On 26 February 1867 at St Giles’ Church, Frederick Parker Morrell married Harriette Anne Wynter, the daughter of Philip Wynter, the President of St John’s College, and they had the following children:

  • Margaret Cecil Louisa Morrell (born at Black Hall and baptised at St Giles’ Church on 8 February 1868)
  • Frederica Harriett Morrell (born at Black Hall and baptised at St Giles' Church on 14 May 1869)
  • Philip Edward Morrell (born at Black Hall on 4 June 1870 and baptised at St Giles' Church on 20 May)
  • Hugh St John Morrell (born at Black Hall and baptised at St Giles’ Church on 20 August 1872).

By the time of the 1871 census, Morrell’s parents had moved away to Broughton in north Oxfordshire and Frederick was the head of the household at Black Hall. The family had a cook and four general servants.

In 1880 Morrell was appointed University Coroner and Registrar to the Vice-Chancellor’s Court, and succeeded his father as Solicitor to the University and Clerk to the Local Board and School Board.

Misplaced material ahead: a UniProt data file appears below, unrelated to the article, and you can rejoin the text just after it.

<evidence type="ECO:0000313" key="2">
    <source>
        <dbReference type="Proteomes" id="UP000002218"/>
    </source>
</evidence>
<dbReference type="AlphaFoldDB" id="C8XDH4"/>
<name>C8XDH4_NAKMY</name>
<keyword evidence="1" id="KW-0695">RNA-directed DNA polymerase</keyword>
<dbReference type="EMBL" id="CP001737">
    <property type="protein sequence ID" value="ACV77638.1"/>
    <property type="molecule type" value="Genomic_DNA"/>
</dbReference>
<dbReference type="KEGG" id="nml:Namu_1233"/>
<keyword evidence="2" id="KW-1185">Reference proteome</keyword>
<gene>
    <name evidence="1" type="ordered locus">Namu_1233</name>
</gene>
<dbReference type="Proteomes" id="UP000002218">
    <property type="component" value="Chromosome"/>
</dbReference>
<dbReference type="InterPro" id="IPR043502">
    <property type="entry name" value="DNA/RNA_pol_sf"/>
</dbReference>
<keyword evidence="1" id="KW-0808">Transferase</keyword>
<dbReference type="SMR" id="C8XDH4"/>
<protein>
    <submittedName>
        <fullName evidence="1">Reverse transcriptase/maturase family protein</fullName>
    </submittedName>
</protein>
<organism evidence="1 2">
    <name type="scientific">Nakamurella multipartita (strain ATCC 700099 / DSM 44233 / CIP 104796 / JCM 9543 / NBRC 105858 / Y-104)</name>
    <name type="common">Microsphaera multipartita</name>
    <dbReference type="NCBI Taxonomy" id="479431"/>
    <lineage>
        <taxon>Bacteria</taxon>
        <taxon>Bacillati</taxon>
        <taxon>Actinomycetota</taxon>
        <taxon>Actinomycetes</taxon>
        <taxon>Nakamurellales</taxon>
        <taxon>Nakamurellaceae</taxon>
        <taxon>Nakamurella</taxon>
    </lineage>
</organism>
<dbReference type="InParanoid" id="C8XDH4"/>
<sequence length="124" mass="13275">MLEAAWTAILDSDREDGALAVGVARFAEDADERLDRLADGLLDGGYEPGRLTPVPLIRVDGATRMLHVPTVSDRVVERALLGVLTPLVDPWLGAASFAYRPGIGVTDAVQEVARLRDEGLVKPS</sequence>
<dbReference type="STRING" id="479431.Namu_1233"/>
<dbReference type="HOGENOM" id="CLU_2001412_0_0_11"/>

At the time of the 1881 census Morrell and his wife were listed at Black Hall with three of their children: Margaret (13), Frederica (12), and Hugh (8), plus a governess, cook, nurse, and three general servants. Their fourth child, Philip (10) was away at the Manor House School in Thorpe Mandeville in Northamptonshire.

On 13 January 1883 Frederick's father Frederick Joseph Morrell (late of Broughton Grange in Oxfordshire) died at 85 Linden Gardens in Kensington at the age of 71. He was buried at Broughton on 18 January, and his personal estate came to £43,531 7s.

In 1891 Frederick Parker Morrell (52), described as a solicitor, was alone at Black Hall with his six servants (a cook, parlourmaid, housemaid, two lady's maids, and a kitchenmaid.

Frederick's mother Elizabeth Maria Morrell of 26 Elm Park Gardens, London died at the age of 77 and was buried at Broughton on 3 July 1894.

His eldest daughter Margaret was married in 1894:

  • On 6 October 1894 at St Barnabas' Church in Oxford, Margaret Cecil Louisa Morrell (26), described as being of 16 Worcester Terrace and of Black Hall, married the architect Edward Prioleau Warren (37) of Westminster.

On 14 March 1898 Frederick Morrell's younger son Hugh St John Morrell (25) of the Cheshire Regiment, described as being of Black Hall, died at sea on board SS Lagos. His effects came to £656 5s.